An Amazon Best Book of November 2016: Why write a book about the Indian Wars when we already have Dee Brown’s seminal 1970 account Bury My Heart at Wounded Knee? It turns out there’s a very good reason. While Dee Brown’s book greatly informed our modern view of the conflict between Native Americans and the United States government, it didn’t get everything right. Put very simply, the Indians weren’t all good and the white people weren’t all bad. In fact, especially with the Native Americans, it was much more complicated than that. As an example, inter-tribe rivalries led to strategic decisions—like siding with the U.S. government—that made sense given the landscape of power. This is a story of survival, one that unfolds under the shadow of a predetermined tragedy. If you’re at all interested in the Indian Wars, this scrupulous and even-handed account is essential reading.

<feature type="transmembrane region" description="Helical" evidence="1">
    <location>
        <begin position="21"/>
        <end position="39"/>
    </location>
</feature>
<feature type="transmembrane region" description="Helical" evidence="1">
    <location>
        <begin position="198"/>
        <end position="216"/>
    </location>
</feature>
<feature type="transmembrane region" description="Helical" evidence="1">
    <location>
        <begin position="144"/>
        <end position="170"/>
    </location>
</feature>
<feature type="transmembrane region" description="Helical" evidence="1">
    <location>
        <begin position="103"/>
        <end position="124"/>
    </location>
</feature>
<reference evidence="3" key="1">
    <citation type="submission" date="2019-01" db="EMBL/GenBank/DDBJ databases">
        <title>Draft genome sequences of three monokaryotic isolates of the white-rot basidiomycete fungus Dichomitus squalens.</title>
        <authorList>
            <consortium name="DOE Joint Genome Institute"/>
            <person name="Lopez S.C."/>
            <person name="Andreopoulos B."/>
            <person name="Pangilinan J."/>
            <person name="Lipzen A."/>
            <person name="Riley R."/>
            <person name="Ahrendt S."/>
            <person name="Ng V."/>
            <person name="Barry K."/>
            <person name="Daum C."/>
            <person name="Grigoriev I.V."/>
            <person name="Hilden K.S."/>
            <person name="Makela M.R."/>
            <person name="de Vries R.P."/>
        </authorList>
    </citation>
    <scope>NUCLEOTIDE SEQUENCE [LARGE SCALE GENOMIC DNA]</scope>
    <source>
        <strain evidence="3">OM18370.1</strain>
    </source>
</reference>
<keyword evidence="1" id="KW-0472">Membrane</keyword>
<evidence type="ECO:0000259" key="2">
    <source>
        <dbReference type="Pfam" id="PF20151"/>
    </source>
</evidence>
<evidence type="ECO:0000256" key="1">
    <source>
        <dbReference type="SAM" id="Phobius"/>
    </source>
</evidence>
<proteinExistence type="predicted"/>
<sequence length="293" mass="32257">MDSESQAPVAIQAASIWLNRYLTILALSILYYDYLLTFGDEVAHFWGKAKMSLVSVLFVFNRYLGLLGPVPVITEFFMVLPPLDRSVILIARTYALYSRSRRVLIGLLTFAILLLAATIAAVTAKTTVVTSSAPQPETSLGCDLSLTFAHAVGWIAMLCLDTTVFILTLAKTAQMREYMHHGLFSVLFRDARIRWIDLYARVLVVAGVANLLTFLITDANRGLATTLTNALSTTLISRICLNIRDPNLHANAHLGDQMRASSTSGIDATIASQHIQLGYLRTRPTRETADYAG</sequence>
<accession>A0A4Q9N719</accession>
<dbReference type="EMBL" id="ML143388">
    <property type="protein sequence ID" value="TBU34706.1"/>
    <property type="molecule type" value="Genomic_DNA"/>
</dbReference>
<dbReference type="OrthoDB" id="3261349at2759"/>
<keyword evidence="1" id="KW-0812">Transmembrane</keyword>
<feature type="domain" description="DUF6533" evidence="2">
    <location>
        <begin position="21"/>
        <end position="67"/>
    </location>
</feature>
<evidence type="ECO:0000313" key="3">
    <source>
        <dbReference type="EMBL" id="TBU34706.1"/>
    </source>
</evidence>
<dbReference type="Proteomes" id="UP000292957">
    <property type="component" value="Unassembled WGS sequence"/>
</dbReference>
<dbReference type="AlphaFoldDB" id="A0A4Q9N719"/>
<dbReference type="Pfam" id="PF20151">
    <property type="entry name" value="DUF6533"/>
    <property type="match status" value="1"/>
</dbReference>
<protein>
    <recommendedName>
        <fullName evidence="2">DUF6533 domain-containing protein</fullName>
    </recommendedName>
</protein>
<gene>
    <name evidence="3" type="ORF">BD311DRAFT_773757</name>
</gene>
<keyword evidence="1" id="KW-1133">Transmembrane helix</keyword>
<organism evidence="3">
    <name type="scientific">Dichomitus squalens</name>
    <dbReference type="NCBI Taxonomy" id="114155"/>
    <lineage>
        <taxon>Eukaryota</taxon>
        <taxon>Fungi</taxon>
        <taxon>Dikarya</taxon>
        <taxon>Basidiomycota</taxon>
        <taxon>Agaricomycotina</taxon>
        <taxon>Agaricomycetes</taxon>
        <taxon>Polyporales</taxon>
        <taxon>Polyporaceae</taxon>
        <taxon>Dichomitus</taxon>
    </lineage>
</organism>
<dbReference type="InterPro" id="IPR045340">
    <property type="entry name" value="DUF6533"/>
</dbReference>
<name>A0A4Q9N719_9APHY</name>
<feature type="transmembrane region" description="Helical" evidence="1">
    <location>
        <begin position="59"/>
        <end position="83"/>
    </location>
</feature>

“…[S]ets a new standard for Western Indian Wars history… [T]he most comprehensive, insightful synthesis of the conflict between the Western tribes and the United States government and citizens published by a popular New York press in decades… Like William Manchester’s The Glory and the Dream…[Cozzens’] brilliant thesis and detailed narrative will sustain the reader…from the prologue to the conclusion… [S]uccinctly seeks a sharper understanding of the cause and effects of the American government’s policies, citizen relations with the tribes, intertribal history and warfare, and the United States’ massive immigration into the West during and after the Civil War.”
—Stuart Rosebrook, True West Magazine
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